Ambling around Aysgarth

Rainy weather means one thing. It is the perfect time to go chasing waterfalls. Staycations in Yorkshire are wonderful, but the sheer amount of outdoor activities mean you are relying on nice weather. So I spent the morning watching the rain from the window seat. I also learned how to cheat at dominoes courtesy of wrinkly human. The thought of losing a day of my holiday to the rain was making me sad. So I decided it was time to go and chase some waterfalls.

Aysgarth falls are a 15 minute drive from Middleham along some windy roads. Making it perfect for a quick adventure. Finally at the bottom of the hills, I found a space in the car park. Sadly, you have to pay even if you have a disabled badge, though if your mobility isn’t great Aysgarth falls might not be the best place to visit. I visited after a very rainy night so the paths were rather slippy and muddy (a great excuse to wear my red wellies!).

Little did I realise Aysgarth has three waterfalls in this part of the River Ure, carved out over a one mile stretch before the river widens and enters Wensleydale. The path leading out of the right side of the car park heads to the upper falls. I though these would be the largest, but they were rather underwhelming. The worst part was all of the sewage floating around in the river. I thought the water was also very dirty but Yorkshire has peaty soil which makes water appear brown and the waterfalls yellow. If you want to take professional photos without the crowds, visit as early as possible. I had to navigate my way through a few large families having picnics.

Unfortunately the path isn’t overly exciting and to get to the next waterfall you need to go back along the route you came. Passing through the car park, I crossed the road and headed into the woods. This side was a lot quieter than the first waterfall. Though not quiet enough to hear the dormice snoring! I didn’t realise until I had left the area, you can hike from Aysgarth to Bolton Castle (a potential future adventure). The grounds and gardens of the castle are free to visit. Its also the castle where Mary Queen of Scots was imprisoned in 1568. The path is relatively flat and well marked. I went down each of the signposted paths as I came across them. Though, in hindsight I should have gone to the furthest away first.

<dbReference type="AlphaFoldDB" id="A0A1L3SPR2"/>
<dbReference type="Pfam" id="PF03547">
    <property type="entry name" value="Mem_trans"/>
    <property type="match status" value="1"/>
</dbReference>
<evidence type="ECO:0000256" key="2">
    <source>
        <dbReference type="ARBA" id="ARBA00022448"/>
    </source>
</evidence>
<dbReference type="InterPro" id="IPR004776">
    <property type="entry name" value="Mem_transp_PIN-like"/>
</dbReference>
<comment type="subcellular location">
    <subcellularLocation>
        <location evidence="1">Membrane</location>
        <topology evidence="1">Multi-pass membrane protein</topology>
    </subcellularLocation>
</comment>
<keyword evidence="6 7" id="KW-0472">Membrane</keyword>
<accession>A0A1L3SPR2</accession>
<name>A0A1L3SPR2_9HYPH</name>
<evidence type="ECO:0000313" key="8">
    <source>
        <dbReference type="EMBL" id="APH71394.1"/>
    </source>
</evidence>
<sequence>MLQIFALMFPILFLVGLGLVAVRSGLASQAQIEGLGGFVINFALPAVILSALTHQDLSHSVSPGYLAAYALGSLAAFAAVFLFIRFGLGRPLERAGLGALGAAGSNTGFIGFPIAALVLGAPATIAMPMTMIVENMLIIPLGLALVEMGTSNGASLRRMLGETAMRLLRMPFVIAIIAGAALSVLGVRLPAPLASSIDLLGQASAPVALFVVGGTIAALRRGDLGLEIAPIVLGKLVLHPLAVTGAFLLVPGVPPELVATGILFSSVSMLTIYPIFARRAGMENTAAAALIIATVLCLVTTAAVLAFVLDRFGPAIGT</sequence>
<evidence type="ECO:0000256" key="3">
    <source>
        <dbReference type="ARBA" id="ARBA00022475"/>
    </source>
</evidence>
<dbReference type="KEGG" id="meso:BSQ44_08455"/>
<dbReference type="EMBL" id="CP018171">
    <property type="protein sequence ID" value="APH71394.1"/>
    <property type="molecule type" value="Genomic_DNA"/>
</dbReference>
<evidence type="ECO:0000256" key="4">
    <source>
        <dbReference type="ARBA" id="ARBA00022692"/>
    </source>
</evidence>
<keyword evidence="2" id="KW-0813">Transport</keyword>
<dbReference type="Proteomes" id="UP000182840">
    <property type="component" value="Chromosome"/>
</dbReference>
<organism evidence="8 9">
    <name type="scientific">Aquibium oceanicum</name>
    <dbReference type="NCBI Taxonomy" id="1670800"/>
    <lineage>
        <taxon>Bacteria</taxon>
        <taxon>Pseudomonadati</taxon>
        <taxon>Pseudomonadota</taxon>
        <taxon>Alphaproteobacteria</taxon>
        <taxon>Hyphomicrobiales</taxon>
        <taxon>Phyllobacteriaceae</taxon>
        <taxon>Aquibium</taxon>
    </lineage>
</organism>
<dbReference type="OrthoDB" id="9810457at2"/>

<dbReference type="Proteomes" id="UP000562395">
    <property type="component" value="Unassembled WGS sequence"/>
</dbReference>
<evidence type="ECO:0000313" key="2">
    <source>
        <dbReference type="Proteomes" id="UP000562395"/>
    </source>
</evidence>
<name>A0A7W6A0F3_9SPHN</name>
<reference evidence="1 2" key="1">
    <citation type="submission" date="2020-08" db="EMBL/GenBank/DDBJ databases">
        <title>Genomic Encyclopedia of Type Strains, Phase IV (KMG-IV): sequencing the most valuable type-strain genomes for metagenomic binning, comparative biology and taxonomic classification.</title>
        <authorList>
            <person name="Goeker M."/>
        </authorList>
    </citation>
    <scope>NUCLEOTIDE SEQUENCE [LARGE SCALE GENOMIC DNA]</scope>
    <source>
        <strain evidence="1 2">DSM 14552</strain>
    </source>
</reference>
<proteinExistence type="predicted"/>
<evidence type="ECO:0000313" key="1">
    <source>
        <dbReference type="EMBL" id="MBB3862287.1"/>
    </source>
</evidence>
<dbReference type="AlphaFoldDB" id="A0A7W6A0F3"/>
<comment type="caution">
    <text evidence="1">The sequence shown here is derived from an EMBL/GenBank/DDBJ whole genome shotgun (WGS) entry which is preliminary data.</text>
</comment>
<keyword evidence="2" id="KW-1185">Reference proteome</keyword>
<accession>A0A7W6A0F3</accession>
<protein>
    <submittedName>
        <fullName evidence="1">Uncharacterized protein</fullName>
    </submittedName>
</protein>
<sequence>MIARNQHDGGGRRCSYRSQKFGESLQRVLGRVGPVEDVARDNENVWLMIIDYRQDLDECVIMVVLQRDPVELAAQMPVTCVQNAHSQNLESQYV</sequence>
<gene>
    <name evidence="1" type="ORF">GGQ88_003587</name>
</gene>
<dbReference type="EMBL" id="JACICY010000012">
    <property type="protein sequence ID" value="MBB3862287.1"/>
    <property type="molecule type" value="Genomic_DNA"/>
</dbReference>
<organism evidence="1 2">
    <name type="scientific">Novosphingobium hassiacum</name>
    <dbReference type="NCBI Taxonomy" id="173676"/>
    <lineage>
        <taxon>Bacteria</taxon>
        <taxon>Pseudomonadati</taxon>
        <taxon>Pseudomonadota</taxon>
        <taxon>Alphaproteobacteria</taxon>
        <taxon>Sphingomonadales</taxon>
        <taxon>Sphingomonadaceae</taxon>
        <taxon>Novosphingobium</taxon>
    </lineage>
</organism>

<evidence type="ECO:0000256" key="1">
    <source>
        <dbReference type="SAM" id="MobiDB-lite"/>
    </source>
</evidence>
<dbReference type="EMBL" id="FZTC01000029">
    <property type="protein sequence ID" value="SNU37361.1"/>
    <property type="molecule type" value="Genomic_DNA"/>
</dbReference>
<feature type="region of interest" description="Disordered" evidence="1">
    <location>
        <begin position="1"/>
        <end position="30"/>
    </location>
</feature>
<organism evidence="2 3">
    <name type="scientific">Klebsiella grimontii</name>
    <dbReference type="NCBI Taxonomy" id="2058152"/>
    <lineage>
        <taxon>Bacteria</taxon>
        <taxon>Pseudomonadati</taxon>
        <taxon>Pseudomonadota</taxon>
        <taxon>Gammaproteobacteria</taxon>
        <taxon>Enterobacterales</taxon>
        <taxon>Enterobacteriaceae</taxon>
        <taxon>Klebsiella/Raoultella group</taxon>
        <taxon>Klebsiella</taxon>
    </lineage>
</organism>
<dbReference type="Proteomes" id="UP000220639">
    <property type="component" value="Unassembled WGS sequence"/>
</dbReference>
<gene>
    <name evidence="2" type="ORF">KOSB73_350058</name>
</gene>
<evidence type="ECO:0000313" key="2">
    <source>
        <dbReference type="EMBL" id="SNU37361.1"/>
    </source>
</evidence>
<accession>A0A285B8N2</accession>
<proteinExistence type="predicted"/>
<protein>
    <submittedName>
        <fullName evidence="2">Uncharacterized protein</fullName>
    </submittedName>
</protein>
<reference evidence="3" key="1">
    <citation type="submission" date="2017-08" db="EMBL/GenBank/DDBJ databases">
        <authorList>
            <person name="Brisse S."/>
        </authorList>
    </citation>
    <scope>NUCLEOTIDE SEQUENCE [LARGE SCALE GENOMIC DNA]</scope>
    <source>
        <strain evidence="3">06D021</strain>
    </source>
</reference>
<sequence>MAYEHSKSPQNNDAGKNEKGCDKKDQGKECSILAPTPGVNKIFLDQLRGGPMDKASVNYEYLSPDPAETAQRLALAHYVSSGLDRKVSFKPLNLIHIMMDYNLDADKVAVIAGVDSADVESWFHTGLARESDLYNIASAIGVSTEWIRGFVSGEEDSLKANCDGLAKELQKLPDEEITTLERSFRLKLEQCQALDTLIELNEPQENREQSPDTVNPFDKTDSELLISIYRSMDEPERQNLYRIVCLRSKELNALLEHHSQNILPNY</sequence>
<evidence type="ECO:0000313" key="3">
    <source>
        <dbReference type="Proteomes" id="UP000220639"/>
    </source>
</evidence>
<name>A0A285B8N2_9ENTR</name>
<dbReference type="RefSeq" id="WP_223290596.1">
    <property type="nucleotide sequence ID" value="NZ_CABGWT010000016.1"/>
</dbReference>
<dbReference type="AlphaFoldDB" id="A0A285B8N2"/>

The middle falls were, in my opinion, the best. It isn’t a high waterfall compared to ones I have seen in Bosnia and the Lake District but it was still a spectacular sight. I think it was the contrast of greenery and flowing water that created a great view (the lack of crowds helped a lot). Its not safe to get close to the middle falls, instead you have to go to a viewing platform down some slippy steps. I’d avoid this after any rain or bad weather.

The low falls was further through the woods and there are two options of places to get close to the river. The first path is easy to follow and is accessible for most people. The second path requires a little bit of rock climbing, though you are rewarded with an unobstructed view of the whole waterfall. I had the company of some ducks who were riding the rapids down the river. I would say I’d have joined in but there was too much sewage in the water for my liking. The rocks had holes in them and a few looked like faces, I love how nature can turn something boring into art.

Dark clouds were returning and I decided I wasn’t keen on rock climbing in the rain, so I headed back to the car park to head off in search of some lunch.

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